I haven’t done anything with them other than clip the grass in front of the hive from time to time and slap on a super when it looked like they’d filled up the others. Two years ago, after they died out, I decided to strip everything down and start from scratch. No more chemical mite strips, nothing. Just bees in a box with some wax comb for a jump start.

I ordered new bees, dumped them in, gave them a gallon of sugar water and forgot about them until fall. When I checked back in September, I had honey. Good bees.

This year’s strategy was much the same minus having to buy new bees. I suspect the queen probably needs to be replaced, but I’m going to leave that up to the girls (all worker bees are female) to decide and the boys (drones) to attend to when the time comes.

When I first started with bees, I fussed with them, worried about them and upset their apple cart on a regular basis. Some years were good, some years were not. Now implementing my hands-off strategy, I’ve had two successful years of honey robbing.

Here is my highly sophisticated honey extractor:

Yep, that’s two paint buckets from Walmart. The lid on the bottom bucket is cut out with only an inch or so left around the rim to support the top bucket which has several (10 maybe) holes drilled through it. I line the bottom of the top bucket with cheesecloth, cut out the comb from the frames and stuff it into the top bucket. Occasionally, I push the comb down to free more honey from the cells.

You are supposed to uncap the cells (melt off the top layer of wax which seals the honey inside each little cell) with an expensive, heated electric uncapping knife. I use a long knife and hold it under very hot tap water, then slice off the seals as best I can. It’s very messy and unprofessional but adequate for my one beehive and one super full of liquid gold.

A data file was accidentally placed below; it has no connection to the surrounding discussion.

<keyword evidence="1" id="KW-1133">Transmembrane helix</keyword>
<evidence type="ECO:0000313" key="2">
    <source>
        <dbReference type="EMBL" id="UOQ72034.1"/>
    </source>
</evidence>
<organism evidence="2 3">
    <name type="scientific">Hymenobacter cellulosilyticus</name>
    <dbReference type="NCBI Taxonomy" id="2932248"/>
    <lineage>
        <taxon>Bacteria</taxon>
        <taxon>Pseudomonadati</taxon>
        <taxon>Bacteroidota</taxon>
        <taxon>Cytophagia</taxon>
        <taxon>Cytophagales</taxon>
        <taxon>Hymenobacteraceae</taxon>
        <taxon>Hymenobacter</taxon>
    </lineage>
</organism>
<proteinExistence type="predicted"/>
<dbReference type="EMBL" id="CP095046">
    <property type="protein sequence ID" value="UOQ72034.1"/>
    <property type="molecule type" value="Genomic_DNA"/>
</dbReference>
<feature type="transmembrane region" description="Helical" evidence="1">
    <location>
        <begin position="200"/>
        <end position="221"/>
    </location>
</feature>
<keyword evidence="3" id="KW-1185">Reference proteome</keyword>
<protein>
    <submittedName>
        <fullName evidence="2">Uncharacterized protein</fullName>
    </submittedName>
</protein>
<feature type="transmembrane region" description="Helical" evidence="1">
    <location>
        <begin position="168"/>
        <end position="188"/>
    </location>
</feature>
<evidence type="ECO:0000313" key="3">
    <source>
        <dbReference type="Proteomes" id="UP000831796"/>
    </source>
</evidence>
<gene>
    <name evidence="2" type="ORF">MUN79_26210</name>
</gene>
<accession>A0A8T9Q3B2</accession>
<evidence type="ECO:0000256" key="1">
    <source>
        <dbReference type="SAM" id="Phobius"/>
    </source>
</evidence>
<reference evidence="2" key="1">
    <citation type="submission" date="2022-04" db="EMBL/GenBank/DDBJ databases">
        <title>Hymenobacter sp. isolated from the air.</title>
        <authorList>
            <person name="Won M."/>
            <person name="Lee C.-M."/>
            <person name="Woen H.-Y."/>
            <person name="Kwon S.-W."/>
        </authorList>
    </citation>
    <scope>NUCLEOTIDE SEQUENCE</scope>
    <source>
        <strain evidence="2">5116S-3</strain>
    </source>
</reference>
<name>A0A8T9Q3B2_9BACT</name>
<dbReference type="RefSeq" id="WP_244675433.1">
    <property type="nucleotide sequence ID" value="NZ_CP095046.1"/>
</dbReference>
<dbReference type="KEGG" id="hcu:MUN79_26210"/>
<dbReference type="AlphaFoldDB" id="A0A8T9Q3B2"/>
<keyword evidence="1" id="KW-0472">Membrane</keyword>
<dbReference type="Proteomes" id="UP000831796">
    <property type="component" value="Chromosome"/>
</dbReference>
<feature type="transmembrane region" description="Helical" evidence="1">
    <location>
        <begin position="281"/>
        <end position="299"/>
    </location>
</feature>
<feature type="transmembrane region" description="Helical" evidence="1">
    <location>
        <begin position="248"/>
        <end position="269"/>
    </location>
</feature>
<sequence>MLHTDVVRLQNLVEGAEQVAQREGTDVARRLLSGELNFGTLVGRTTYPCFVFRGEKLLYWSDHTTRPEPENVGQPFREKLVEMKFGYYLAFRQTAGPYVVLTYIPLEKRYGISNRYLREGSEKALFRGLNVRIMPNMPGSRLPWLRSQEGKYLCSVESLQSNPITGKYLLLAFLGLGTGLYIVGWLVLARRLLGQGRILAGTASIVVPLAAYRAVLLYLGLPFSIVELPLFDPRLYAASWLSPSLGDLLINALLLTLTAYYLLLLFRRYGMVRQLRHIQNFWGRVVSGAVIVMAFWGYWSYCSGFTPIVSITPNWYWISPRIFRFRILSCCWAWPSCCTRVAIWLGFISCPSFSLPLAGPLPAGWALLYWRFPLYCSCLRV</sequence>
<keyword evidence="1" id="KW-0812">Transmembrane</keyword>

Here’s a little before and after action.

The top has been uncapped, the bottom is still sealed over. It isn’t a precise operation, but I already have about three inches of honey that has dripped through the cheesecloth filter to the bucket below.

I smoke the bees before taking the super off then have to find a place away from the hive to remove each frame and brush off the bees. They really want to keep that honey and stealing it makes them pissy.

Bees also like to hitchhike and follow me to the house, so I have to brush off my bee suit before I take it off. I’ve gotten through the entire process more than once sting-free only to get stung taking off my bee suit.

I’m happy to report no stings this year, and I only had one loose bee in the house which I dispatched before she could get me or some other unsuspecting household member.

By this weekend, I should have about a gallon of honey to jar up and put away for the future. We still haven’t eaten all of last year’s harvest, but it will keep. Which is good, because some years are good, and some years are not.